Some of the GMS engines take longer to break in than others. Seen one that would die at full throttle for some time but eventually it went away with a little patience and more time on the motor. Mine runs on 5% nitro and it has the 'tuned' muffler, loves to run on either a bolly 11.5 x 6 or and apc 12x4. The only tuning problem that I have had with mine was using a MA10x6 after it had broken in, the thing just revved it's head off and could not get any decent sort of carb setting from it, many hours of frustration latter we tossed the MA and put the bolly on and not a problem since.

Flyboy Dave 10-26-2004 11:22 PM

RE: GMS Engine Tuning Problem

ORIGINAL: Wayne Miller

Hi Flyboy Dave,

Good thought!
Wayne....:D....if you get 100 responces, you will get 100 prop/plug/fuel ideas.

Put a 10-8 Master Airscrew on it, or a 10-7 Zinger....and watch what happens. ;)
Forget those 12" props....that engine is a cranker. ;)


XJet 10-27-2004 03:15 AM

RE: GMS Engine Tuning Problem
I just spent the afternoon trouble-shooting a GMS76 (ringed) engine that was behaving very strangely.

After about 2 minutes in the air it would behave as if the throttle were cut back to about 1/2-2/3.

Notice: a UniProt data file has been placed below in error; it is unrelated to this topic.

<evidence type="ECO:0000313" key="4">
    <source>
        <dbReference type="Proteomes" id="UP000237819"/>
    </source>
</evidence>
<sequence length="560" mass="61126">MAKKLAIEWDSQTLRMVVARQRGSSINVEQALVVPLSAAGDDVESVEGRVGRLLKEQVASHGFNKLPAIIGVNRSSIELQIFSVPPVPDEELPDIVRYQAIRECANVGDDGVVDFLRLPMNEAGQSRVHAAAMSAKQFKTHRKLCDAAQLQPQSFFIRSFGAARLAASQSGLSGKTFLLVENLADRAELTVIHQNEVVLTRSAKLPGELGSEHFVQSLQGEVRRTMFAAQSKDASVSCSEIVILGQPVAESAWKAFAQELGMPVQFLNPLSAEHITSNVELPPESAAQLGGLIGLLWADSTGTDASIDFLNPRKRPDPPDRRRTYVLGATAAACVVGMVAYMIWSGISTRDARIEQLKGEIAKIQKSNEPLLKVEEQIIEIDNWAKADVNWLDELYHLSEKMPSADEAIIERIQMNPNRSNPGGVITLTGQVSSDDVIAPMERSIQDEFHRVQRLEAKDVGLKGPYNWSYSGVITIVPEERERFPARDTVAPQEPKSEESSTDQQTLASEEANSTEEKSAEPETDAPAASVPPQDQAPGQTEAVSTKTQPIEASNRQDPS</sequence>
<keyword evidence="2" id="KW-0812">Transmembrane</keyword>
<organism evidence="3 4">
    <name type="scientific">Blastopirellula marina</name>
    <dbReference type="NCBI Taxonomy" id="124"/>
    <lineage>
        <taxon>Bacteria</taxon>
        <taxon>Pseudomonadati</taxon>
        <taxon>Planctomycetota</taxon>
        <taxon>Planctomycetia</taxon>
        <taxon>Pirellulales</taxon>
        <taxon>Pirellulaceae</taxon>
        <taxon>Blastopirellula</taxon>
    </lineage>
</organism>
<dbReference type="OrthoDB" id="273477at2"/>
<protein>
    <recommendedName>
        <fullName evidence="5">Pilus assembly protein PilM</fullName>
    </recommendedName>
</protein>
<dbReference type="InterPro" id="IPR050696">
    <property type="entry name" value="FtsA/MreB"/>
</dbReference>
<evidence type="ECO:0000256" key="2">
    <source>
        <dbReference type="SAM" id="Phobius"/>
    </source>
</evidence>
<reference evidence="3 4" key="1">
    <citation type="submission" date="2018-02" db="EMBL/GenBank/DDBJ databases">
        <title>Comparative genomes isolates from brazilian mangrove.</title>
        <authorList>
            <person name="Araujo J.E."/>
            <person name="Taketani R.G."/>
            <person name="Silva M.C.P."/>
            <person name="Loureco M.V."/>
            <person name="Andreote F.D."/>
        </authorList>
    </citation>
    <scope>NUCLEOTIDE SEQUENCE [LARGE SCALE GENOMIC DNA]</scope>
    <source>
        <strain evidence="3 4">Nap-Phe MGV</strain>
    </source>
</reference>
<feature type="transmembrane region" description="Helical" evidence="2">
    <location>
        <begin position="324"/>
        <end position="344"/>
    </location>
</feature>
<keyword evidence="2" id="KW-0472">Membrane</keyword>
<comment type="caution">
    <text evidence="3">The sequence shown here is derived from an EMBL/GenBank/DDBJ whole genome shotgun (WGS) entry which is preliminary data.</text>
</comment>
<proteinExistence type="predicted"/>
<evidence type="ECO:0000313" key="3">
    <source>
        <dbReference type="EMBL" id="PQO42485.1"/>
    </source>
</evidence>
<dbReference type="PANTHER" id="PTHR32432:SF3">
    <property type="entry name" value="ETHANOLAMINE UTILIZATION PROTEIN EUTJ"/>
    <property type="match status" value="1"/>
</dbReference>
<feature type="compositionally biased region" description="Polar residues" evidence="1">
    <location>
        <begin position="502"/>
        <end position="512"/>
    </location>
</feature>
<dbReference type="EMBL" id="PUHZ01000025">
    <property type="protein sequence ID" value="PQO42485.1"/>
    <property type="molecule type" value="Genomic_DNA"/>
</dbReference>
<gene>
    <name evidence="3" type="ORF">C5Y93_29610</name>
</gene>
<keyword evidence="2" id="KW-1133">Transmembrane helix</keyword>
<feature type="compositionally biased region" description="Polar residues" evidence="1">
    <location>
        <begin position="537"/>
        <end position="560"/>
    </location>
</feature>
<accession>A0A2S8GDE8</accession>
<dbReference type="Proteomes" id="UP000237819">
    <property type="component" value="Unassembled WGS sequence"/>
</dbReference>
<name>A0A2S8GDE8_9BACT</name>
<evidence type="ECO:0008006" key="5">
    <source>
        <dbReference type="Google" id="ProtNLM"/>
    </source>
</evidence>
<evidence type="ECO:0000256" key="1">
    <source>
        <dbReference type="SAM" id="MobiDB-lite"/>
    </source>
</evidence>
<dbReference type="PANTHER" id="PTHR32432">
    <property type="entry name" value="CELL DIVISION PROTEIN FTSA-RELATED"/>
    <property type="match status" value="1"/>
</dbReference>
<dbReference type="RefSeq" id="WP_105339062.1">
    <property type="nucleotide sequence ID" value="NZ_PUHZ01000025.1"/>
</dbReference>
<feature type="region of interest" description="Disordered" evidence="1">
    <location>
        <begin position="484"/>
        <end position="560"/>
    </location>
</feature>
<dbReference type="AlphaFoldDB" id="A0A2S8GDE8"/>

My first thoughts were that it was overheating, but it had done over an hour's running and richening up the needle until it was burbling wouldn't stop it from losing almost 50% of its power. What's more, it didn't have that usual "strained" sound that an overheating engine tends to produce -- but it did have an erratic metalic knocking noise.

We checked the fuel-lines, played around with the mixture, propellor sizes, tried two new plugs, and just about everything else we could think of -- all to no effect.

The guy who owns the engine was using straight 80/20 fuel with Klotz Super Techniplate oil and he tried mixing up a new batch with methanol from a freshly opened brand-new drum -- no different.

Then, when we tried some of *my* fuel, the thing ran like a dream with no signs of any power loss or other problems.

I'm using CoolPower blue (synthetic) that I've blended in a 2:1 mixture with castor oil (making 66% synth, 33% castor) and 10% nitro.

Since he didn't want to toss out the gallon of Klotz-oil fuel he'd just made up, I suggested that he add a few ounces of straight castor and a squirt of nitromethane.

This did the trick. The little bit of additional castor (about 5%) and the small amount of nitro (about 5%) completely changed that engine's performance.

I know that the Klotz SuperTechniplate has a small amount of castor in it -- but obviously it's not enough (for this GMS engine anyway).

The original poster doesn't say how much castor he's running in his fuel but if the engine is relatively new and seems to be sagging, try throwing a few more ounces of straight castor in -- you might be surprised -- I was!